Franco Patino and Jacob Jurinek, two best friends who graduated from Neuqua Valley High School, were among the eight victims who died at the Astroworld music festival last Friday. Their families released official confirmation of their passing on Sunday, just days after Patino and Jurinek travelled to Houston for the festival.

Who was Franco Patino?

  • Graduating from NVHS in 2018, Patino was an undergraduate student studying mechanical engineering technology at the University of Dayton. With a passion for helping those with mobility issues, he also minored in human-movement biomechanics.
  • Patino’s decision to pursue engineering and biomechanics was ultimately influenced by his desire to help his mother, who lost most of her mobility after getting into a car accident in 2019. According to Patino’s father, Julio Patino Sr., he was able to free his mother from the wreckage after breaking a door in.
  • A statement made by the Patino family reveals that he worked in research and development for an engineering co-op in Mason, Ohio before he died.

Who was Jacob Jurinek?

  • Graduating from NVHS in 2019, Jurinek was a junior at Southern Illinois University in Carbondale pursuing art and media. He was also a graphic arts and media intern in the athletic department, and hoped to make a business out of his graphic designs.
  • Dubbed “Big Jake” by his younger cousins, Jurinek dedicated himself to his family. The passing of his mother, Alison, in 2011 was said to bring him and his father even closer together.
  • Jurinek’s family states that Jurinek and his father were inseparable after his mother died. The two would attend White Sox and Blackhawks games together, shared their love of professional wrestling, and spent weekends with extended family in Southwest Michigan.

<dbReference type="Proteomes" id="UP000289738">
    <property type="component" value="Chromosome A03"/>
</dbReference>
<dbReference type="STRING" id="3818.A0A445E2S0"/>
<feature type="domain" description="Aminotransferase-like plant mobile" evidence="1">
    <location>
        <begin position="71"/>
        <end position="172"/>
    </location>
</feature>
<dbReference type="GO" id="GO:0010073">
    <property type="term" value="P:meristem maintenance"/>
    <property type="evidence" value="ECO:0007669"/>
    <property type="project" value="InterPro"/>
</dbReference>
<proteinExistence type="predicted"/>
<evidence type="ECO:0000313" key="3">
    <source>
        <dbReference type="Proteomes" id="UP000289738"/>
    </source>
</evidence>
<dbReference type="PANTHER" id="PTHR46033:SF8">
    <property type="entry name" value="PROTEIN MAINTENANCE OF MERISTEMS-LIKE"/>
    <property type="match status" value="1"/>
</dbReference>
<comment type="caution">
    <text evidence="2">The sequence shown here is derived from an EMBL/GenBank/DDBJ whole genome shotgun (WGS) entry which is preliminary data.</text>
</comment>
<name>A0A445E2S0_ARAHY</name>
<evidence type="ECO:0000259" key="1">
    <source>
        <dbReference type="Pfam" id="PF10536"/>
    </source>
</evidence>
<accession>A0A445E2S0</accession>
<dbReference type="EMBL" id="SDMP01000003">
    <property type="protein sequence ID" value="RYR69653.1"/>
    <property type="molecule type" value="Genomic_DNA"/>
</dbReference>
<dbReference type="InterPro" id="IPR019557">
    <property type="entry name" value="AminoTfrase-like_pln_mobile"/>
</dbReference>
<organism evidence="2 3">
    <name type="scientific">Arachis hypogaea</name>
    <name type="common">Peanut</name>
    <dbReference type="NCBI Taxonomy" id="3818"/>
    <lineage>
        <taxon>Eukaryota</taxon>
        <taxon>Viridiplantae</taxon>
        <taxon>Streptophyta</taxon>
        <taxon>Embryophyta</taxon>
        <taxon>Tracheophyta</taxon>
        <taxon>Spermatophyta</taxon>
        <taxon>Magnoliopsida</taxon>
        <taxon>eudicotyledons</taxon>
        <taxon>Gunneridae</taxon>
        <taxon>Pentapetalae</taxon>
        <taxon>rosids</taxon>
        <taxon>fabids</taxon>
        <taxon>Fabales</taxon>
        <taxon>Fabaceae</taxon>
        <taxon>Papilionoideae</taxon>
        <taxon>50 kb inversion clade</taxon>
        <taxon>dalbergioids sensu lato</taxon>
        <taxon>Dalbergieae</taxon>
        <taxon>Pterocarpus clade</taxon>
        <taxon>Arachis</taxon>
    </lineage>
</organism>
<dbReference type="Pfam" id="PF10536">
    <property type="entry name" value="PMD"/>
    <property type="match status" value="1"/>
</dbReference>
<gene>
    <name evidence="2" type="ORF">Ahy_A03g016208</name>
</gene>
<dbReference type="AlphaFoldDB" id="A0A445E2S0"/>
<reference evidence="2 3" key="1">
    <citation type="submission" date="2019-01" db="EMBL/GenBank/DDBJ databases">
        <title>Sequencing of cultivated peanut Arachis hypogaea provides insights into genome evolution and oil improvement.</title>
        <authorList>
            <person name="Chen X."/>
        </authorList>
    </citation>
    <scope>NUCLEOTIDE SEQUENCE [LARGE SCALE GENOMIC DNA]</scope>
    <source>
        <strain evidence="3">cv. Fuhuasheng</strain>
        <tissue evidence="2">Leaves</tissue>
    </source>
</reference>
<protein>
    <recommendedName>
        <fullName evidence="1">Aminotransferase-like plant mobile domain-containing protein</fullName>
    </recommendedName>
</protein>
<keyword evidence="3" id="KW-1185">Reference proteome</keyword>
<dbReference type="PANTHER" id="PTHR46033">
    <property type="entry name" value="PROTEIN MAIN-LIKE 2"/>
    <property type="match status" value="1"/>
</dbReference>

Described to be as close as “brothers”, Patino and Jurinek had been best friends since elementary school. The two attended high school together, and were teammates on the NVHS football team. Along with football, both were on the NVHS rugby and wrestling teams. John Chevalier, head coach of the Neuqua Wildcats rugby team, describes Patino and Jurinek as a pair who were consummate teammates, humble and conscientious.

23-year-old Izel Ayala and her sister, 19-year-old Ruby Ayala, were among the last to see Patino and Jurinek alive. Jurinek, who discovered that the event was the sisters’ first hip-hop concert, took it upon himself to keep an eye out for them and ensure their safety. Ayala accredits him for being one of the main reasons that she and her sister were able to leave the venue alive, saying: “If we would have just switched positions or if we were just in his position, we would have gone the same path to death. That would have been us."

Once Patino and Jurinek’s families hold their own funeral services, students, staff and alumni will be invited to honor the two friends at a shared memorial service.

Check out this article from the Associated Press to learn more about Patino, Jurinek and the other six victims of the crowd surge at Astroworld.

This week’s news was written by Zea, Jack and Bella

Photo credit to CBS Chicago